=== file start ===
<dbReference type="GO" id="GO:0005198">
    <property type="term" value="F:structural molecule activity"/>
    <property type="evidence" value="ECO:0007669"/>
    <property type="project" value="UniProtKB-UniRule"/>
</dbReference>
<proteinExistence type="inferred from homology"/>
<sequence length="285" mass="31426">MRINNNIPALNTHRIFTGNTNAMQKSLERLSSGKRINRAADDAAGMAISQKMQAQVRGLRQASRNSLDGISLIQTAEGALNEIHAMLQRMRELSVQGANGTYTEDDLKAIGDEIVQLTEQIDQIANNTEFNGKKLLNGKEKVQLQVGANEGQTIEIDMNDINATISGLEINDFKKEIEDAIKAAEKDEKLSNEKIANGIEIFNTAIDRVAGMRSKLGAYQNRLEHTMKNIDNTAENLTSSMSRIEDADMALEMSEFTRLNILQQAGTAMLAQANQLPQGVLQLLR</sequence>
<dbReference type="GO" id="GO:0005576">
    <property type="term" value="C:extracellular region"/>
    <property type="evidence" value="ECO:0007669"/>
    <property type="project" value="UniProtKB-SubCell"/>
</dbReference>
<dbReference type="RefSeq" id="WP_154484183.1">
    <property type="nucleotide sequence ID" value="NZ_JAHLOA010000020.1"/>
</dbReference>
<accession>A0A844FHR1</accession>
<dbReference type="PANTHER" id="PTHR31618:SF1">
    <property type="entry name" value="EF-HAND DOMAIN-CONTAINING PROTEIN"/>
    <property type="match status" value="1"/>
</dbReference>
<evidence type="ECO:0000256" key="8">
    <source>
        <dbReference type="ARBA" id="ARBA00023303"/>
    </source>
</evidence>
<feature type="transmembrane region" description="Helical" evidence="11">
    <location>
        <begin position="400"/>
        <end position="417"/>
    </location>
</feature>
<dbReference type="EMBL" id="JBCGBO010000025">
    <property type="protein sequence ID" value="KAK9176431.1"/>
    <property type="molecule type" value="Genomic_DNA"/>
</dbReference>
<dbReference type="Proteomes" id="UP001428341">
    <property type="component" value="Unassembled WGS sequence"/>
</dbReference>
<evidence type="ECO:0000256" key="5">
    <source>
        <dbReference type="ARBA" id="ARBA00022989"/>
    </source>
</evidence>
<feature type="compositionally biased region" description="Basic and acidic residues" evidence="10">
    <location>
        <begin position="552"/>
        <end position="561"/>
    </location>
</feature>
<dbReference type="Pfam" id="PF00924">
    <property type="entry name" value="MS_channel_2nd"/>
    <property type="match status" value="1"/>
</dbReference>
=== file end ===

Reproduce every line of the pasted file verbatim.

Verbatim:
<dbReference type="GO" id="GO:0005198">
    <property type="term" value="F:structural molecule activity"/>
    <property type="evidence" value="ECO:0007669"/>
    <property type="project" value="UniProtKB-UniRule"/>
</dbReference>
<proteinExistence type="inferred from homology"/>
<sequence length="285" mass="31426">MRINNNIPALNTHRIFTGNTNAMQKSLERLSSGKRINRAADDAAGMAISQKMQAQVRGLRQASRNSLDGISLIQTAEGALNEIHAMLQRMRELSVQGANGTYTEDDLKAIGDEIVQLTEQIDQIANNTEFNGKKLLNGKEKVQLQVGANEGQTIEIDMNDINATISGLEINDFKKEIEDAIKAAEKDEKLSNEKIANGIEIFNTAIDRVAGMRSKLGAYQNRLEHTMKNIDNTAENLTSSMSRIEDADMALEMSEFTRLNILQQAGTAMLAQANQLPQGVLQLLR</sequence>
<dbReference type="GO" id="GO:0005576">
    <property type="term" value="C:extracellular region"/>
    <property type="evidence" value="ECO:0007669"/>
    <property type="project" value="UniProtKB-SubCell"/>
</dbReference>
<dbReference type="RefSeq" id="WP_154484183.1">
    <property type="nucleotide sequence ID" value="NZ_JAHLOA010000020.1"/>
</dbReference>
<accession>A0A844FHR1</accession>
<dbReference type="PANTHER" id="PTHR31618:SF1">
    <property type="entry name" value="EF-HAND DOMAIN-CONTAINING PROTEIN"/>
    <property type="match status" value="1"/>
</dbReference>
<evidence type="ECO:0000256" key="8">
    <source>
        <dbReference type="ARBA" id="ARBA00023303"/>
    </source>
</evidence>
<feature type="transmembrane region" description="Helical" evidence="11">
    <location>
        <begin position="400"/>
        <end position="417"/>
    </location>
</feature>
<dbReference type="EMBL" id="JBCGBO010000025">
    <property type="protein sequence ID" value="KAK9176431.1"/>
    <property type="molecule type" value="Genomic_DNA"/>
</dbReference>
<dbReference type="Proteomes" id="UP001428341">
    <property type="component" value="Unassembled WGS sequence"/>
</dbReference>
<evidence type="ECO:0000256" key="5">
    <source>
        <dbReference type="ARBA" id="ARBA00022989"/>
    </source>
</evidence>
<feature type="compositionally biased region" description="Basic and acidic residues" evidence="10">
    <location>
        <begin position="552"/>
        <end position="561"/>
    </location>
</feature>
<dbReference type="Pfam" id="PF00924">
    <property type="entry name" value="MS_channel_2nd"/>
    <property type="match status" value="1"/>
</dbReference>